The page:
top of page
  • Condensed by Lynda Kiernan-Stone, Unconventional Ag Media

New Corn-Killing Disease Spreading Across U.S. Midwest, Great Plains

A new corn-killing fungal disease called tar spot is quickly spreading across the U.S. Midwest and Great Plains, according to a report from researchers at Kansas State University.

Originally present in Mexico, the disease first appeared in the U.S. in Indiana and Illinois in 2015. Since then, it’s spread to surrounding states, and was detected in Nebraska in 2021, and in Missouri, Kansas, and South Dakota last year.

The fungal pathogen thrives in mild temperatures and wet leaves, but also survives over winter, and once the fungus attacks leaf tissue, corn plants rapidly deteriorate. Estimates by the Crop Protection Network are that losses to U.S. farmers between 2018-2021 were approximately $3 billion, however, the disease may prove more destructive in states that are now just detecting it.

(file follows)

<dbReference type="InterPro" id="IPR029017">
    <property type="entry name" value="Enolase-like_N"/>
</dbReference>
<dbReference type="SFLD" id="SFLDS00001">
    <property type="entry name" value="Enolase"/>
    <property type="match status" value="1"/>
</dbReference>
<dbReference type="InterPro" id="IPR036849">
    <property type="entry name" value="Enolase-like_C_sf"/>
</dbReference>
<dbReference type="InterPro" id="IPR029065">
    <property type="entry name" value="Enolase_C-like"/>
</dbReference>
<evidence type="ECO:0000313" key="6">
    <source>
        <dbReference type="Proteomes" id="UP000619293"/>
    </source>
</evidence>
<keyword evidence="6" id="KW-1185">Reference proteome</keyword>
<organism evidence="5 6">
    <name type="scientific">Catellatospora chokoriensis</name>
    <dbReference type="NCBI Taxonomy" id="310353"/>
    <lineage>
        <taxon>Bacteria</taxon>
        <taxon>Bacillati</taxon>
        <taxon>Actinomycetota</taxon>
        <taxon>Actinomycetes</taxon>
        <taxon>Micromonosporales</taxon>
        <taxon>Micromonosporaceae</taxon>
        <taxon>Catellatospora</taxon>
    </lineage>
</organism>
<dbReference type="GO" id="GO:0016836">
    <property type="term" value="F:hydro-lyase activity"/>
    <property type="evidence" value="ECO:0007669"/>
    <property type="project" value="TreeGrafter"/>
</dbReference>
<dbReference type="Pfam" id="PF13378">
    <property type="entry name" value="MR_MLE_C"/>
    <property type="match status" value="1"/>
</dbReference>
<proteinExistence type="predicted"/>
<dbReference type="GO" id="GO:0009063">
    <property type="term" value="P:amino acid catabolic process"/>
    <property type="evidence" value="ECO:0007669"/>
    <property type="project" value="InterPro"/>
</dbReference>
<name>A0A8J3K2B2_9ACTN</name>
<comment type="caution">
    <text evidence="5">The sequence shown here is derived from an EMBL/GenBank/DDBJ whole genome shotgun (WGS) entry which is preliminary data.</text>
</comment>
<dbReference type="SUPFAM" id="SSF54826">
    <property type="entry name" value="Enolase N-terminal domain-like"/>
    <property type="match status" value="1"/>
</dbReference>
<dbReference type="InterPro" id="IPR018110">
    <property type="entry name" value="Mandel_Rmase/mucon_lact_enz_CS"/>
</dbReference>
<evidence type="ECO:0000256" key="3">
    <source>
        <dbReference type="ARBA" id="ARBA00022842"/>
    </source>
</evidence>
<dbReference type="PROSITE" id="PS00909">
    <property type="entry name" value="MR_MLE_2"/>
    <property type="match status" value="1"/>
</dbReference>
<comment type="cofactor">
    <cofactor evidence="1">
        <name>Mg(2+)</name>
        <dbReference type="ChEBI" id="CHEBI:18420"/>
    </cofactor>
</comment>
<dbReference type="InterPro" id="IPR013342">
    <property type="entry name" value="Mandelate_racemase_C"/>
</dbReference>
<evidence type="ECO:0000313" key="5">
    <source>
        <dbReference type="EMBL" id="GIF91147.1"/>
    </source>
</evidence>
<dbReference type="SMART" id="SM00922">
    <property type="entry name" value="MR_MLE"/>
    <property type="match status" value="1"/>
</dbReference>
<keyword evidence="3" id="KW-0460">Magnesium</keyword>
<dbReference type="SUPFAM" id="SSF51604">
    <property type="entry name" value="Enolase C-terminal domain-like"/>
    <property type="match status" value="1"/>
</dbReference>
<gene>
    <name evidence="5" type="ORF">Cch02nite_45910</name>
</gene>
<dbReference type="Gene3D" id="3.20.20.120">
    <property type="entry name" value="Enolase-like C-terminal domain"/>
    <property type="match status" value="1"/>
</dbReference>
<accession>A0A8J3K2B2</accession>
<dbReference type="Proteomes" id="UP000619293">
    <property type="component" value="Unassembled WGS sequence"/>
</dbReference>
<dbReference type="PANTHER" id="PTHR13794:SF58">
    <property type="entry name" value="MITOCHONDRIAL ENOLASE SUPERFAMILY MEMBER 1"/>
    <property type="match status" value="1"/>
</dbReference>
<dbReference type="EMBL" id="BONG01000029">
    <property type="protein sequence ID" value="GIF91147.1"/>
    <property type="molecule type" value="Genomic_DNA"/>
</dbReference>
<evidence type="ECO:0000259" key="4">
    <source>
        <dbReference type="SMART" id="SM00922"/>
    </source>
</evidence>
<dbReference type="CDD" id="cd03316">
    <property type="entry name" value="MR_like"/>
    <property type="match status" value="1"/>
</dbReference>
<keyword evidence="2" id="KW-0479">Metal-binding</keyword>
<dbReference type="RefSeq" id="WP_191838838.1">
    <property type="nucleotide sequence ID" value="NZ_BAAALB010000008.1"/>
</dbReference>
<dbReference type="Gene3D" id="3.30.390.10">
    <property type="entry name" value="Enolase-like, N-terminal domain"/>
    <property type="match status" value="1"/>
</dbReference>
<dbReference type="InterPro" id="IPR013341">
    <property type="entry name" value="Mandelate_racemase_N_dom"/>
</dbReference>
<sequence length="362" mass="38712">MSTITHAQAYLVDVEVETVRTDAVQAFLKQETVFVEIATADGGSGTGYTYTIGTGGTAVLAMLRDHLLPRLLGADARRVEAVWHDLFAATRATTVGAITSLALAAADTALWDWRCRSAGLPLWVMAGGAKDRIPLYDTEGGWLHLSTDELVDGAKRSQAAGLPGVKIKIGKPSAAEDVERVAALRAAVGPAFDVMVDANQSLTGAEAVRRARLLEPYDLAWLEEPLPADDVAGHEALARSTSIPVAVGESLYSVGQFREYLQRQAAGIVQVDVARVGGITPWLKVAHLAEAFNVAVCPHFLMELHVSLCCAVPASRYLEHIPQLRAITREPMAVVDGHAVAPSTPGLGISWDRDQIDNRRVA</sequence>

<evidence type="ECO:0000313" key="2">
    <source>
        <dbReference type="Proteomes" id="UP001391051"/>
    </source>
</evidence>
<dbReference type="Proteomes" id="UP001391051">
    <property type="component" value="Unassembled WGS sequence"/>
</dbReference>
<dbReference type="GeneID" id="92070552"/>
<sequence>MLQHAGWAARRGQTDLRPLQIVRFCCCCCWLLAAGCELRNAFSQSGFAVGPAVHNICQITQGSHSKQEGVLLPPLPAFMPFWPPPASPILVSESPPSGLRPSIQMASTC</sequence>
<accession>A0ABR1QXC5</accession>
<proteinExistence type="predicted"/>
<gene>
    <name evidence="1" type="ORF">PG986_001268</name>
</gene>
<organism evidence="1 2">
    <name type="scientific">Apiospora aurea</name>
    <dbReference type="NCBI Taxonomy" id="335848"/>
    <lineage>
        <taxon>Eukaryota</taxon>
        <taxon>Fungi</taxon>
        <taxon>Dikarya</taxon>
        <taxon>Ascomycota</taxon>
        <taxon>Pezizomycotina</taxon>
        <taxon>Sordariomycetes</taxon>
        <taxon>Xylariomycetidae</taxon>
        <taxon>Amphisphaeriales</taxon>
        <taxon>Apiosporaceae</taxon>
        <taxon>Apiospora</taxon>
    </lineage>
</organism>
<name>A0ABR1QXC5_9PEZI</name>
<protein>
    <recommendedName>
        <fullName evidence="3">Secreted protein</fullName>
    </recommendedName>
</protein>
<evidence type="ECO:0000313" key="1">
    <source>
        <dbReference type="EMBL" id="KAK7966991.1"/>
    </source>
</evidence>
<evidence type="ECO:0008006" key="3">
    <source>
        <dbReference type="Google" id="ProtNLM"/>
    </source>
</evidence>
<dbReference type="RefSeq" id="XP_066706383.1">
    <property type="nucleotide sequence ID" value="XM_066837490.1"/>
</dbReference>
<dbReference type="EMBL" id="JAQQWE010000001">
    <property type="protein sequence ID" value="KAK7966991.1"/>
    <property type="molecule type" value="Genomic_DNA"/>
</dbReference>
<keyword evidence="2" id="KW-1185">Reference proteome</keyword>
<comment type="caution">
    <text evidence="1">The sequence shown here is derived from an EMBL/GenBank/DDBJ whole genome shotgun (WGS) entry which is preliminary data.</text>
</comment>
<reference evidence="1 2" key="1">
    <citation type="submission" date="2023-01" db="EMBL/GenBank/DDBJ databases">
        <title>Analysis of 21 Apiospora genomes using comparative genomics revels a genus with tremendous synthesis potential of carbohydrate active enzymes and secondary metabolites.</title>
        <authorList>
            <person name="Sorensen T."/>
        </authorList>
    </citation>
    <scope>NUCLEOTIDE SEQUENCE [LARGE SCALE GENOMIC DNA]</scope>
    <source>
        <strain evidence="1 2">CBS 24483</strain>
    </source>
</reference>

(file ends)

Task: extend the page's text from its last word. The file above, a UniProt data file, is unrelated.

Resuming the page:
Once tar spot is detected in a field, there’s no way to get rid of it. But experts state that there are ways to manage it - one way is for farmers to choose hybrid varieties that are more resistant, or by using fungicides.

NeverStop - 650x85.jpg
CPM Logo Image
LECO Ad Image
MOSOY-NovDecJan-1000 x825-02.png
UA News Subscribe Image


Contact Lynda Kiernan-Stone,

editor of Unconventional Ag News, to submit a story for consideration:

bottom of page